Google BERT is an update to the search giant's algorithm that had, and continues to have, a big impact on business.
If you understand BERT, you can get a leg up on the competition—and set yourself up for future search success.
To help you do that, this post provides a complete rundown of BERT and why it's important. It also features advice from three experts we interviewed about the update.
What does Google BERT stand for?
Before we dive into what BERT is, you should know what BERT stands for.
BERT stands for "Bidirectional Encoder Representations from Transformers."
These terms reference aspects of the AI-powered language models that comprise BERT. They're also a mouthful, which is why Google abbreviated the name.
What is Google BERT?
But what is Google BERT exactly?
Google BERT is an AI language model that the company now applies to search results.
Though it's a complex model, Google BERT's purpose is very simple:
It helps Google better understand the context around your searches.
BERT uses AI in the form of natural language processing (NLP), natural language understanding (NLU), and sentiment analysis to process every word in a search query in relation to all the other words in a sentence.
In the past, Google used to process words one-by-one in order. The difference in results between the old and new approach can be dramatic.
Google offers the example of a search like "2019 brazil traveler to usa need a visa."
In the past, Google would have interpreted this search as a US traveler looking for a visa to Brazil.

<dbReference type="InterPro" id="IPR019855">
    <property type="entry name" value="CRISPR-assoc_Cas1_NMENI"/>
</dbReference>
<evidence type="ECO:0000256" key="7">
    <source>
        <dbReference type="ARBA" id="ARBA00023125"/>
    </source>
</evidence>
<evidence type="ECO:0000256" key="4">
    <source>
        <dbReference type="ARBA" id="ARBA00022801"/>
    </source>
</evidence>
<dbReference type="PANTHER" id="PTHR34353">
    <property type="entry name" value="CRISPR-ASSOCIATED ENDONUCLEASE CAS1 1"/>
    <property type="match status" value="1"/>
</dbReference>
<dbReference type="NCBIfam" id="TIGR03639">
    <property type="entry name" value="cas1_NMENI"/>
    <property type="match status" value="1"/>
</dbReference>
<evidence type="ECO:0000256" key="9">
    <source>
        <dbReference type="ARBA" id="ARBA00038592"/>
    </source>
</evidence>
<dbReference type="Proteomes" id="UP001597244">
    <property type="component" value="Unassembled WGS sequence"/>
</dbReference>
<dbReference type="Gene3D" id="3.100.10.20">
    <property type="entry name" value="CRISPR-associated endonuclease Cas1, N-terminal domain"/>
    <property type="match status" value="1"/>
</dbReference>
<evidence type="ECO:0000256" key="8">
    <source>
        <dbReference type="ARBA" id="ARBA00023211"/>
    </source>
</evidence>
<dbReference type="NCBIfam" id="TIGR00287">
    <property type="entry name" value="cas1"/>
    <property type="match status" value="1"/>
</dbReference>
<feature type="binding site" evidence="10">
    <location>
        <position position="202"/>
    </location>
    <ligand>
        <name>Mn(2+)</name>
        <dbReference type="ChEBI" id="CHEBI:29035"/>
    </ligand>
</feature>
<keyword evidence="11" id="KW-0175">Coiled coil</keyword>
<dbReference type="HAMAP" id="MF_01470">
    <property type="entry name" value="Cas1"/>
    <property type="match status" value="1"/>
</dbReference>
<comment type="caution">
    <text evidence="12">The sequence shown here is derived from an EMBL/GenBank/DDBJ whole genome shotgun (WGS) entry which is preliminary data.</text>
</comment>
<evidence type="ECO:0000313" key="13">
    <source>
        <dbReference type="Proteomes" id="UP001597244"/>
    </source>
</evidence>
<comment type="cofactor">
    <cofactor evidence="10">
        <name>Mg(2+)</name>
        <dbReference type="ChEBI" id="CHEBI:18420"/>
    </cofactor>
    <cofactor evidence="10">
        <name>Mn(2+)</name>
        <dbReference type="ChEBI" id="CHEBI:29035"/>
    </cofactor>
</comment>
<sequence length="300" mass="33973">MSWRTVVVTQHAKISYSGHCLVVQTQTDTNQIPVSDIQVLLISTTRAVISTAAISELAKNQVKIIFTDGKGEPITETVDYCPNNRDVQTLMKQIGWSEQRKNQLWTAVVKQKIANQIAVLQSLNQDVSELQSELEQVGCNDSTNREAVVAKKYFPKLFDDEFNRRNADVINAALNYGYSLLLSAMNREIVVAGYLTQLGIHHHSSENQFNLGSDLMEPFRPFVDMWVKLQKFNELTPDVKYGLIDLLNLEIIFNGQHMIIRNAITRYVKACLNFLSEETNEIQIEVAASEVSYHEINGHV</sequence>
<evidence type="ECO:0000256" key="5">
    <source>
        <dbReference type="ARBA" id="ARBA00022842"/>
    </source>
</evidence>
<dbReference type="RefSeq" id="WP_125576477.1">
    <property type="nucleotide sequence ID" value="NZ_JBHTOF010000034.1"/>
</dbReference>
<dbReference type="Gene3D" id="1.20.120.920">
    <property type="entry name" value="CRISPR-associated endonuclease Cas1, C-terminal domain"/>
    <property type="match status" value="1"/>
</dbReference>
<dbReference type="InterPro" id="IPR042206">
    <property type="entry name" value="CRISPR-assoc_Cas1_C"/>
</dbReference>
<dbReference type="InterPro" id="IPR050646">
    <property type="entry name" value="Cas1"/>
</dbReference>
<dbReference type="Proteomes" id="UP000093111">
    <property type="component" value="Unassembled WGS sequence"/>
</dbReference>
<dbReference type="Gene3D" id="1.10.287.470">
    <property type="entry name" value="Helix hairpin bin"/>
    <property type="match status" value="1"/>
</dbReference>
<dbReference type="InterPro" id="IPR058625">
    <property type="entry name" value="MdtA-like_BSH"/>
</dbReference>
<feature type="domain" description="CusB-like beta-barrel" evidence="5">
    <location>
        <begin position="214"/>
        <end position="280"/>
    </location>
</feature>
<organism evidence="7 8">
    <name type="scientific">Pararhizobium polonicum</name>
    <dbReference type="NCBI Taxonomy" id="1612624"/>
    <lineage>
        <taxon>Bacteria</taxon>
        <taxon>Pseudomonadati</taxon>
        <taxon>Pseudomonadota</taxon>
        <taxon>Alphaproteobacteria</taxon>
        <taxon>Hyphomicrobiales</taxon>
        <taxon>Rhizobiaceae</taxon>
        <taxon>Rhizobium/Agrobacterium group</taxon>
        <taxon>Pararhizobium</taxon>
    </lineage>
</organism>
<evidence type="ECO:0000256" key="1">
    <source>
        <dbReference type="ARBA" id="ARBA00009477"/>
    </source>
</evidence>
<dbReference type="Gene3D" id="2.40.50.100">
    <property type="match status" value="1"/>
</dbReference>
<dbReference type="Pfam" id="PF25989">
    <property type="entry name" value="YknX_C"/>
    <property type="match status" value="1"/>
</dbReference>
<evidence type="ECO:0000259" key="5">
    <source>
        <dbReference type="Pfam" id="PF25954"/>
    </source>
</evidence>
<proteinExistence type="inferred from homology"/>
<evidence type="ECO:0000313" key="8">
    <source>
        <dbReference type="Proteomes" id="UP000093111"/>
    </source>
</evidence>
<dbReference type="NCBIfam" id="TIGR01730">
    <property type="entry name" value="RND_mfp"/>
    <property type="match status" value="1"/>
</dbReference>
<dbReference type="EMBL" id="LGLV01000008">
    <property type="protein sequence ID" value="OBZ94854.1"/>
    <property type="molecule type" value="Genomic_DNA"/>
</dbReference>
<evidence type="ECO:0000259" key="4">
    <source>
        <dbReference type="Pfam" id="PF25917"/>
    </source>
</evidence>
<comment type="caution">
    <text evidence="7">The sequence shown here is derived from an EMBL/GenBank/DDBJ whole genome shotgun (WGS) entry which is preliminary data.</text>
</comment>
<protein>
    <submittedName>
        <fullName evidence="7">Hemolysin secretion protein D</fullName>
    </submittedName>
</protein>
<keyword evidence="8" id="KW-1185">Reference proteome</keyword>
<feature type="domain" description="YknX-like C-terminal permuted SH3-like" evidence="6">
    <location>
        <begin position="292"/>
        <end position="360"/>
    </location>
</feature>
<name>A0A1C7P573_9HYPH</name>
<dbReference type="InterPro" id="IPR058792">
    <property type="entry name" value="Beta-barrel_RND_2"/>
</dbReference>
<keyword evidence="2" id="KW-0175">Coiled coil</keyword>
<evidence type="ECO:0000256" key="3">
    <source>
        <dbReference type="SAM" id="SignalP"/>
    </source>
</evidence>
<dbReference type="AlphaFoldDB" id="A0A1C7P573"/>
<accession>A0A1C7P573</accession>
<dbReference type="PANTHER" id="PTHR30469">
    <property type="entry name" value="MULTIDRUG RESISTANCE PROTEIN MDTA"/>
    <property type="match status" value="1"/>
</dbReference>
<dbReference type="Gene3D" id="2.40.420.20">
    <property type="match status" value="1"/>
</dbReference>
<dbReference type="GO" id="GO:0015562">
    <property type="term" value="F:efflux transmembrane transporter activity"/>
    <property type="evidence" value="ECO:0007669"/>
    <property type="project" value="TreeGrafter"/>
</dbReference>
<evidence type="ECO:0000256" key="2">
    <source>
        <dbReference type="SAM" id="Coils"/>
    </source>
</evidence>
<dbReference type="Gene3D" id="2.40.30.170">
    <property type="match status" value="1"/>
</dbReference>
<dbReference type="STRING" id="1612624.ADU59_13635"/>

That's because Google didn't account for prepositions and context inherent in human language. In this example, Google would not have taken the word "to" into account. That changes the meaning of the search.
Compare that to BERT's approach.
BERT takes the whole sentence into account, including prepositions. In this example, BERT now understands the searcher is a Brazilian looking for a US visa—not the other way around.
A lot of people use natural language to search for information. This language includes plenty of context clues that change search meaning.
Thanks to BERT's NLP model, Google will now return information that better understands this context.
Google says the BERT model will have an effect 10% of all US searches, so it's a big deal. And, the language model that powers BERT also have language understanding of non-English languages. So, expect its impact to be even bigger over time.
What impact will Google BERT have on SEO?
But what is that impact exactly?
How is BERT's machine learning language model going to change your search results? What impact will it have on how Google's algorithm assesses your content?
We asked three experts from top marketing technology companies for their take.
“The introduction of BERT is very similar, in terms of implications for marketers, to the release of RankBrain,” says Matthew Howells-Barby, Director of Acquisition at HubSpot.
“Ultimately, BERT will dramatically increase Google's ability to better understand the context behind queries being made in the search engine, thus allowing them to better serve results that match intent.”
Businesses shouldn’t be looking for ways to game the new update.